Right now, a devastating civil war is going on across the country of Syria. Regardless of if you have heard about it on the news, in the papers, on the radio, or in conversations; you should know why it’s happening and how it is affecting the world today.
- The Syrian Arab Republic (full name) is a country located in the Middle East near Turkey, Iraq, and the Mediterranean Sea. Its population is about 21 million people, just a bit larger than New York State.
- It is a republic with an authoritarian regime. This means that power is meant to be held by the people and their elected representatives, but requires absolute obedience to an authority.
- Syria is run by President Bashar-al-Assad and the minority Muslim sect of the Alawites, who make up 11.8% of the population. The majority of the population are Sunni Muslim Arabs, who make up 59.1%. These two groups have conflicting religious views, and often clash.
- Several other minority groups with contrasting beliefs exist in Syria, such as the Levantines and the Kurds.
The Start of the Conflict
The uprising began in Spring 2011, when peaceful protests of the authoritarian rule were met with a violence from the government of Bashar-al-Assad. This broke open the tension between the already conflicting sects of Alawites and Sunni Muslims, and led to a brutal civil war. By December 2011, 5,000 had died in the Syrian conflict, mostly of which were civilians.
The Assad regime continued to punish pro-democracy protests, the backlashes getting increasingly more violent. The rebels were put in jail. When the protesting continued, there were killings. The protesting became more violent, and the rebels were tortured. More rebel groups emerged that are also against the Assad regime, but not all agree on what form of government should replace the authoritarian republic. This made the conflict even harder to solve.
The violence came in many forms. In 2012, a series of bombings occurred in Syria’s main cities that caused scores of lives to be lost. The UN accused security forces violating humanitarian international law through massacres of anti-government demonstrators. On August 21, 2013, evidence emerged of a chemical attack on Damascus suburbs, where a significant population opposed the Syrian government. This was by far the most deadliest of conflicts, killing 1,429 people.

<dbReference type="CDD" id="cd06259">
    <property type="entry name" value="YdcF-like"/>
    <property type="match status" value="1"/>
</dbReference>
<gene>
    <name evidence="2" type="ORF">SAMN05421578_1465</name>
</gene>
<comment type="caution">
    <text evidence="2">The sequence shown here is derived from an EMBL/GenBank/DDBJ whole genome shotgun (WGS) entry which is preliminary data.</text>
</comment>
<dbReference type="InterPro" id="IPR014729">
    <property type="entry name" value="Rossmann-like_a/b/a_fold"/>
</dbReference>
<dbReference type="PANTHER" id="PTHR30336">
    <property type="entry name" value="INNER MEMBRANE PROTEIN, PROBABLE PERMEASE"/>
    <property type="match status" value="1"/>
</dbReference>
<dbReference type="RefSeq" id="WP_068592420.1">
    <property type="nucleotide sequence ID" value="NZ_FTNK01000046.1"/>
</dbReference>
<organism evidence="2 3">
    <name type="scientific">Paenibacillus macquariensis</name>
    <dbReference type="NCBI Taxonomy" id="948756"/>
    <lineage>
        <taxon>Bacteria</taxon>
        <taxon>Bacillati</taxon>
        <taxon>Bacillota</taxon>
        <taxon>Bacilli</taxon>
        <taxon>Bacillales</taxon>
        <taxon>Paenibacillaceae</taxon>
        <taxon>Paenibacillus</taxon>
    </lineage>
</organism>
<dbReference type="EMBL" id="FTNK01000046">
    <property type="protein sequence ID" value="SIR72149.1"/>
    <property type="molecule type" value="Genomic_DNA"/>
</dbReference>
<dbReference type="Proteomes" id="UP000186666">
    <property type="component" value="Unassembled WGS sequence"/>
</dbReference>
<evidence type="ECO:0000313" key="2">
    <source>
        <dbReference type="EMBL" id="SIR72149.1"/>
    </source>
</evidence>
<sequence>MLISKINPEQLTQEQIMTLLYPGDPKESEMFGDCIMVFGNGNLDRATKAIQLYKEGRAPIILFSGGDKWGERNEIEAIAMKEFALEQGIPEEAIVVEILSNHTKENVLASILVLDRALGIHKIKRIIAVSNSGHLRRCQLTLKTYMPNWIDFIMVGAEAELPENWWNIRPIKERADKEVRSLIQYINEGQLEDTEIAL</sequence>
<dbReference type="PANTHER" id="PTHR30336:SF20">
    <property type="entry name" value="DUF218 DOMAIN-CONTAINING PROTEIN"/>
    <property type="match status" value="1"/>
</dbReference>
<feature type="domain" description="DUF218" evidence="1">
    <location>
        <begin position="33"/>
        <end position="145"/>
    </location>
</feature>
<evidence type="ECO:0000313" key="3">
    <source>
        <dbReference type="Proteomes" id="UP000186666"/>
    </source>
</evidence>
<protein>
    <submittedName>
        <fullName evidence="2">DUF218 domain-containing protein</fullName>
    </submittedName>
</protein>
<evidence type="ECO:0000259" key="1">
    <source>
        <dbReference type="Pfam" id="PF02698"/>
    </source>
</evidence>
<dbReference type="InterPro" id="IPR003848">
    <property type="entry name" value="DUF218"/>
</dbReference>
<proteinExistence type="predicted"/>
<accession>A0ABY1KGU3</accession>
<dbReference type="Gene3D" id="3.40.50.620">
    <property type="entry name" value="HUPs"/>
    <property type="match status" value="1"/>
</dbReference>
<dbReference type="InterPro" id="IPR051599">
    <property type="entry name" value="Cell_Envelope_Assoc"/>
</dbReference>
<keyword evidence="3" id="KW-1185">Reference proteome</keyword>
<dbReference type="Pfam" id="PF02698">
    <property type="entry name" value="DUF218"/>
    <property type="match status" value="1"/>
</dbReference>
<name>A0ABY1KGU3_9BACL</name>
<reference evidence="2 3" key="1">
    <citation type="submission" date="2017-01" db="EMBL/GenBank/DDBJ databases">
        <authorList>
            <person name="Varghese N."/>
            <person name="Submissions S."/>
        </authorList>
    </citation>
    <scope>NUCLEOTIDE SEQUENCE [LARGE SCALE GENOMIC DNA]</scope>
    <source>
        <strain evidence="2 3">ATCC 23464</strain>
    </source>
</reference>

By August 2013, over 2 million Syrians fled to surrounding countries, half of these refugees being children. Three-quarters of child refugees are under 11. Inside Syria, 4.25 million people left their homes, forced or otherwise, in search of refuge. Syria is now the world’s second-largest producer of refugees, behind Afghanistan.
The current death toll is now more than 100,000 people, according to United Nations. The number of people who have lost their homes or been forced to flee has reached 6.2 million.
In August 2012, President Obama established a “red line,” saying that if the Syrian government dispatched chemical weapons on its people, then the US may have to intervene. When evidence emerged in August 2013 that this was the case, Obama decided to take military action against Syria in response to the chemical attack in order to defend Syria’s citizens, but will seek authorization from Congress for the use of force.
Syria’s allies, Russia and China, oppose taking action against Syria. This makes it unlikely that the US will receive backing from the UN. Only France and the Arab league fully support intervention on the violence.
The following sources (along with the ones linked to) were used in the writing of this article:
- Help Syrian refugees by donating to the UN Refugee Agency.
- Support Save the Children’s effort to help the children who were victims of this crisis.
- Help Doctors Without Borders provide medical supplies for the hospitals and clinics at refugee camps.
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